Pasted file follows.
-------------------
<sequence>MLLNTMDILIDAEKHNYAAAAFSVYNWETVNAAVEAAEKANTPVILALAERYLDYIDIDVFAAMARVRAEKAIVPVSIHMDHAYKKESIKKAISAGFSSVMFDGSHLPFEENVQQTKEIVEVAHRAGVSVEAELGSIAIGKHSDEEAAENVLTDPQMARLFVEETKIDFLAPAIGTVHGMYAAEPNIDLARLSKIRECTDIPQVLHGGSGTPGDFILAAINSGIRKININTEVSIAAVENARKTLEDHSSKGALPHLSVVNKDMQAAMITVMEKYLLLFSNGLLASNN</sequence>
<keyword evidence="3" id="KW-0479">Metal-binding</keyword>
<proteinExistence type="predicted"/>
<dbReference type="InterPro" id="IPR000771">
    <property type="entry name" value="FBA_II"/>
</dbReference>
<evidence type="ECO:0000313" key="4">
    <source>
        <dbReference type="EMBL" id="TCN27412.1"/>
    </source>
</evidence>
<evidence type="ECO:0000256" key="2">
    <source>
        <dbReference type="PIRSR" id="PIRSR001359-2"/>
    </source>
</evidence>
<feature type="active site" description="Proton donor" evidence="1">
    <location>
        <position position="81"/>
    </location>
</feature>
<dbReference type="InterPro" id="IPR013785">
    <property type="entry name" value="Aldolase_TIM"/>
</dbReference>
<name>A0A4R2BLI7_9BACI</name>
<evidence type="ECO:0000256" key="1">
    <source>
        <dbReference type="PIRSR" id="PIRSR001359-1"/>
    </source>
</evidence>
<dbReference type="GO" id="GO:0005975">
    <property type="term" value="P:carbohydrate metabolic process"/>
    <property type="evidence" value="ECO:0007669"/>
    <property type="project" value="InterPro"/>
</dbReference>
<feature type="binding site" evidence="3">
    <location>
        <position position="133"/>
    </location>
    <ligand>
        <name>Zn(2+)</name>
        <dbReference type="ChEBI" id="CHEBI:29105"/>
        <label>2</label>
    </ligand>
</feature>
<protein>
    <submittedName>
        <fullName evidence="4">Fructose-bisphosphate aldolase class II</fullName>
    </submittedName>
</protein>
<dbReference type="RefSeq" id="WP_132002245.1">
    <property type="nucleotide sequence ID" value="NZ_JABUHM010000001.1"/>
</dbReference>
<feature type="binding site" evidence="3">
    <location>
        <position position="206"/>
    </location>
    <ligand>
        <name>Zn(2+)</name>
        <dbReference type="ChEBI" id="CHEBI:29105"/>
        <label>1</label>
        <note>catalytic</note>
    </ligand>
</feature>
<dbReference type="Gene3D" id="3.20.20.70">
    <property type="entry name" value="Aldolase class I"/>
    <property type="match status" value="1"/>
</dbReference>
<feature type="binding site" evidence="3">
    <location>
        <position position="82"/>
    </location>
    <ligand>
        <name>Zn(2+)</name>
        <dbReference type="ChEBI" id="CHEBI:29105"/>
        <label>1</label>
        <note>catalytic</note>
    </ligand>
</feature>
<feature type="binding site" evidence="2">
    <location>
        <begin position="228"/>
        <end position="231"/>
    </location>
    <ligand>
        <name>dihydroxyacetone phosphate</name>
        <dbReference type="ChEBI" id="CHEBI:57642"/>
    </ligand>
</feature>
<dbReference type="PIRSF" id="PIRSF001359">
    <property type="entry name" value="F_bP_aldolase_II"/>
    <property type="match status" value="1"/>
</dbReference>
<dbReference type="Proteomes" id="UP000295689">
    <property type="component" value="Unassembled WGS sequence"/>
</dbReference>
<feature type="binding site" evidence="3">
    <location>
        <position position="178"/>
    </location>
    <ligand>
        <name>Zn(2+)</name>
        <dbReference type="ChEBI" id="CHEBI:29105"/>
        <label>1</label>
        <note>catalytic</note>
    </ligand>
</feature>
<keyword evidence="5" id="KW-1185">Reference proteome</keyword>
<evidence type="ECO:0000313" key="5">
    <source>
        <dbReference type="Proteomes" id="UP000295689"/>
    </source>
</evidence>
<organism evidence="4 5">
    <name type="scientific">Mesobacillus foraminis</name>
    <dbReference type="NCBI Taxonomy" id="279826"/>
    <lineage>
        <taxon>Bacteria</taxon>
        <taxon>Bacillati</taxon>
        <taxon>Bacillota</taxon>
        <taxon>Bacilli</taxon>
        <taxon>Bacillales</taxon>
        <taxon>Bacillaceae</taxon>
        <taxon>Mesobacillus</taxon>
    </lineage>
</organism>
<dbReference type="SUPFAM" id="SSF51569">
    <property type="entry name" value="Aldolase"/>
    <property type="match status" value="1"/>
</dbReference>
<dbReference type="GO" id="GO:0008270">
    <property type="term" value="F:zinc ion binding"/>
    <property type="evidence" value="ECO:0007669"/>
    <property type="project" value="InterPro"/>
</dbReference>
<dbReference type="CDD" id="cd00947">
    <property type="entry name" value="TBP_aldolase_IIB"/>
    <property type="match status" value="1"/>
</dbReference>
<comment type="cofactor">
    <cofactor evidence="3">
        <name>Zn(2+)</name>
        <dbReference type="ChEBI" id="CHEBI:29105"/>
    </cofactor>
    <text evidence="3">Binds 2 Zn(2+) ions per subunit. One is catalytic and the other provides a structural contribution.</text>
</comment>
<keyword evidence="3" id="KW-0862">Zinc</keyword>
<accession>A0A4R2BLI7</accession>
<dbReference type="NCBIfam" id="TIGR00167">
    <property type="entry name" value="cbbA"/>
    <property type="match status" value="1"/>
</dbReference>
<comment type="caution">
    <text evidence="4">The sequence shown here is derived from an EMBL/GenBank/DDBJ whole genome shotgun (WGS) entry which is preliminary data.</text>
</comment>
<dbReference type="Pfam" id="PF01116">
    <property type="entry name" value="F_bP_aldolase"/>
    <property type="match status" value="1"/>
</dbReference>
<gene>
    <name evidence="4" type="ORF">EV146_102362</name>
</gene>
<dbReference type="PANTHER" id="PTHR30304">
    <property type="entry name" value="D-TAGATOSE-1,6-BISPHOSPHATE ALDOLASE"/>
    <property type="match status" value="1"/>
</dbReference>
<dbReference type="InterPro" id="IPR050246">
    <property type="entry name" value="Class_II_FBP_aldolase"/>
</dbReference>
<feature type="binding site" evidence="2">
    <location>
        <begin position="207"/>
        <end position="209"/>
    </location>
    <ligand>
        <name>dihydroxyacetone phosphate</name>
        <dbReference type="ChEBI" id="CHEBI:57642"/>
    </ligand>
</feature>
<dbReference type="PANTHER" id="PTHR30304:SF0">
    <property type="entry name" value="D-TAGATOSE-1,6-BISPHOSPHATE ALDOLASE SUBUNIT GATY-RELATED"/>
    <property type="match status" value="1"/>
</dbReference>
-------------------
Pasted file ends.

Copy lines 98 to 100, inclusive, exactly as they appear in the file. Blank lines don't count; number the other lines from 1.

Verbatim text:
    <location>
        <position position="178"/>
    </location>